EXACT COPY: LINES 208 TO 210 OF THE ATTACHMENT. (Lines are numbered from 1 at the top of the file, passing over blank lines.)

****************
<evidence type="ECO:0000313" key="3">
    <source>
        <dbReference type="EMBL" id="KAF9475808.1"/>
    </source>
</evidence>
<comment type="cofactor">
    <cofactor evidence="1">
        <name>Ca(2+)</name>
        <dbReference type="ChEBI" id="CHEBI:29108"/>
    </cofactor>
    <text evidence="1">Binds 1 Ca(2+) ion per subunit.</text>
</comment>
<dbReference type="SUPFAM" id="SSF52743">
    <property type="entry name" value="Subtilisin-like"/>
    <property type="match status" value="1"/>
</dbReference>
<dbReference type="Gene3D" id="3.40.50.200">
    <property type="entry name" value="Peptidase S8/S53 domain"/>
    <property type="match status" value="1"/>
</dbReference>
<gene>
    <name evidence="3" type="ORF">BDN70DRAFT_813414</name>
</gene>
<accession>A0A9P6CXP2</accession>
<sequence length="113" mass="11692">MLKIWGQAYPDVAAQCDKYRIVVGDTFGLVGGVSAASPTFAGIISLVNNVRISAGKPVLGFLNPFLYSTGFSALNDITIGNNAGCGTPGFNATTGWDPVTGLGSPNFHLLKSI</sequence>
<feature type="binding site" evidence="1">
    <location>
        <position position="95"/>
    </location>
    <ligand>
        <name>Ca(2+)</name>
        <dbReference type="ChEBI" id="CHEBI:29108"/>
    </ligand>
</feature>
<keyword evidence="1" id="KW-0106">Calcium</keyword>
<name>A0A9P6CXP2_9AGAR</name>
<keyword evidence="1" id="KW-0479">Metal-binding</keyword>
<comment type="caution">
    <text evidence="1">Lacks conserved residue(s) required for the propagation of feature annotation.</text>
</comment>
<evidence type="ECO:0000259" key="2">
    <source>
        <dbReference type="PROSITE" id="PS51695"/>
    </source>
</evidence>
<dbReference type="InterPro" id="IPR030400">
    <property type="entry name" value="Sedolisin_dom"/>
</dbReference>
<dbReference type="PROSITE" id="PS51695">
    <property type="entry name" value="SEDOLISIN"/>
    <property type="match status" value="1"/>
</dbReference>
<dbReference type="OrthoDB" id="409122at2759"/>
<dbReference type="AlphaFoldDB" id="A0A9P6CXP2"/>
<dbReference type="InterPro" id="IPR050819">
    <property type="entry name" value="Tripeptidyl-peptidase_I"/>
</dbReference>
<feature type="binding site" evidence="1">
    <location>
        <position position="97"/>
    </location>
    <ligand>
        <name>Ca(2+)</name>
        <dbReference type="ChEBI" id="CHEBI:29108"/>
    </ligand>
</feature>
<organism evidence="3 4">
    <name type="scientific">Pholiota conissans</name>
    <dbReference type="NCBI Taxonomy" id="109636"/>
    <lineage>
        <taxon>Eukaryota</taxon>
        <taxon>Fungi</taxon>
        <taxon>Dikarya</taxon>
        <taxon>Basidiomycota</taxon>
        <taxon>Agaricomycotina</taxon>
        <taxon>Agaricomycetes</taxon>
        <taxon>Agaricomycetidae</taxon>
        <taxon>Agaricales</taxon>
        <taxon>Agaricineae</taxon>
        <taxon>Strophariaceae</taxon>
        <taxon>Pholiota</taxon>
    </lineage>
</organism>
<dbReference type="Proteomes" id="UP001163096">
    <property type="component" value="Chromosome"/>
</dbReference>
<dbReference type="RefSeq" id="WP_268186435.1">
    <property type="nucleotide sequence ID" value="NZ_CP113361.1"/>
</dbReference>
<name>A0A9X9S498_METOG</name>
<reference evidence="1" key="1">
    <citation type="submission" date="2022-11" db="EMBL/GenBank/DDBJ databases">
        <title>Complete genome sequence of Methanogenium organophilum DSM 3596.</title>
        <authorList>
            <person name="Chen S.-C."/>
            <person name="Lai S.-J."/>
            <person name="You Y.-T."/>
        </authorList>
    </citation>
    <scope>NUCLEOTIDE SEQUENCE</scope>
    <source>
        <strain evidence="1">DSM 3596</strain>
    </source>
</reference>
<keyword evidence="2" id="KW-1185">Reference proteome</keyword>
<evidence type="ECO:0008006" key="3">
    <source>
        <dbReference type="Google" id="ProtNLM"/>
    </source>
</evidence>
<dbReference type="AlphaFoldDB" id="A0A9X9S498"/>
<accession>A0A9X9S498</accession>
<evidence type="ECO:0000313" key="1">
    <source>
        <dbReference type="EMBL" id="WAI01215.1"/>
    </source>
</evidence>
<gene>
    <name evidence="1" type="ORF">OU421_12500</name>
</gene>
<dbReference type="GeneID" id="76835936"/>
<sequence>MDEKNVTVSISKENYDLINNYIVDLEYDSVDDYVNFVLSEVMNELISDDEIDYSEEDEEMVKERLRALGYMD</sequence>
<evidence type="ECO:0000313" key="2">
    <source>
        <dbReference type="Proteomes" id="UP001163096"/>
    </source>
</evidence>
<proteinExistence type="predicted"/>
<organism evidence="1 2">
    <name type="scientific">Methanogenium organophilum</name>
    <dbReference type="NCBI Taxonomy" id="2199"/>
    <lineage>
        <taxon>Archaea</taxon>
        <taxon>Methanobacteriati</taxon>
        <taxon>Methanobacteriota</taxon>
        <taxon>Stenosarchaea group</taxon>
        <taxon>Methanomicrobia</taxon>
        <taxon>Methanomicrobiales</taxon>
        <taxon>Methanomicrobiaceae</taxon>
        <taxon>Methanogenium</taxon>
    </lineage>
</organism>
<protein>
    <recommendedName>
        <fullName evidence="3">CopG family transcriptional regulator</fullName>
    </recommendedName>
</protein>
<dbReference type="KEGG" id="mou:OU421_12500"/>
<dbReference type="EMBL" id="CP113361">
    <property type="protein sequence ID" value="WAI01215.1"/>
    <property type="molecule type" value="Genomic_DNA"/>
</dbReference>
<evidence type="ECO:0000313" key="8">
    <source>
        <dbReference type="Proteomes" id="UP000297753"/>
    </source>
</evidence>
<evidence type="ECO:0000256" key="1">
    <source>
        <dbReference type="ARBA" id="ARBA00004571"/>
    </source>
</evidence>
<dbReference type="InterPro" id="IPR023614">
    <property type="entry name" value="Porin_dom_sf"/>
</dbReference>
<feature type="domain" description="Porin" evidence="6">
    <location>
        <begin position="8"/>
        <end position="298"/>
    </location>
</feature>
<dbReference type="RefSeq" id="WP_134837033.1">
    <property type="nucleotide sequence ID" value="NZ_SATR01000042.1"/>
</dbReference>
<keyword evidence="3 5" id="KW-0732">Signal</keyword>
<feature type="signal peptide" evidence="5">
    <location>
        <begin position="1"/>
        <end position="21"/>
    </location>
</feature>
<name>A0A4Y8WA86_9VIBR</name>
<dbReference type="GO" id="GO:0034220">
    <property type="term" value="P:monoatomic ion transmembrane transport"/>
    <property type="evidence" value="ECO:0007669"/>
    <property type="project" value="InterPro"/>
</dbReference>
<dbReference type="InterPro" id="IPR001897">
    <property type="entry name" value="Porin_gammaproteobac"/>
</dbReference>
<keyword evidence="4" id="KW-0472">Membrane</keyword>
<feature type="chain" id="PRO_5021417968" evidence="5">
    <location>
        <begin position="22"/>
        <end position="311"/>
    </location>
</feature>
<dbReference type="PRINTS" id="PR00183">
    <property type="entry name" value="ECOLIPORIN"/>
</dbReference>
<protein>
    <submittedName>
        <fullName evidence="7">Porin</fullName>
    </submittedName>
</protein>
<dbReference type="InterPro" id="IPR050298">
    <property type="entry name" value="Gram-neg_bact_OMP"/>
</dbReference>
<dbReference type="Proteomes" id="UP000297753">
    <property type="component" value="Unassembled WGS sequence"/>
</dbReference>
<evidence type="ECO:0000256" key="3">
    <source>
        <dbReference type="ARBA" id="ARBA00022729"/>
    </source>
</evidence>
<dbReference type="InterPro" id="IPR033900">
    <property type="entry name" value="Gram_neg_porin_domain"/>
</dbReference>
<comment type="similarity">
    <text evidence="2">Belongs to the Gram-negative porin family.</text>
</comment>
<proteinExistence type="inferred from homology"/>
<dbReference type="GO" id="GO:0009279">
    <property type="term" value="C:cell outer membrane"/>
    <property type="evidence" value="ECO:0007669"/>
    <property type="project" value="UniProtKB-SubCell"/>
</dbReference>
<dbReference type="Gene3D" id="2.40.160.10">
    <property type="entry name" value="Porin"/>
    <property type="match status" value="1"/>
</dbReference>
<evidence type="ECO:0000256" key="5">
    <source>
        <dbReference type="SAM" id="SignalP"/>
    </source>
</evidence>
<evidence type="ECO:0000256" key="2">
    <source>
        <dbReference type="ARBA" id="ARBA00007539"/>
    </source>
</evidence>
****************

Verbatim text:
</dbReference>
<dbReference type="Proteomes" id="UP000297753">
    <property type="component" value="Unassembled WGS sequence"/>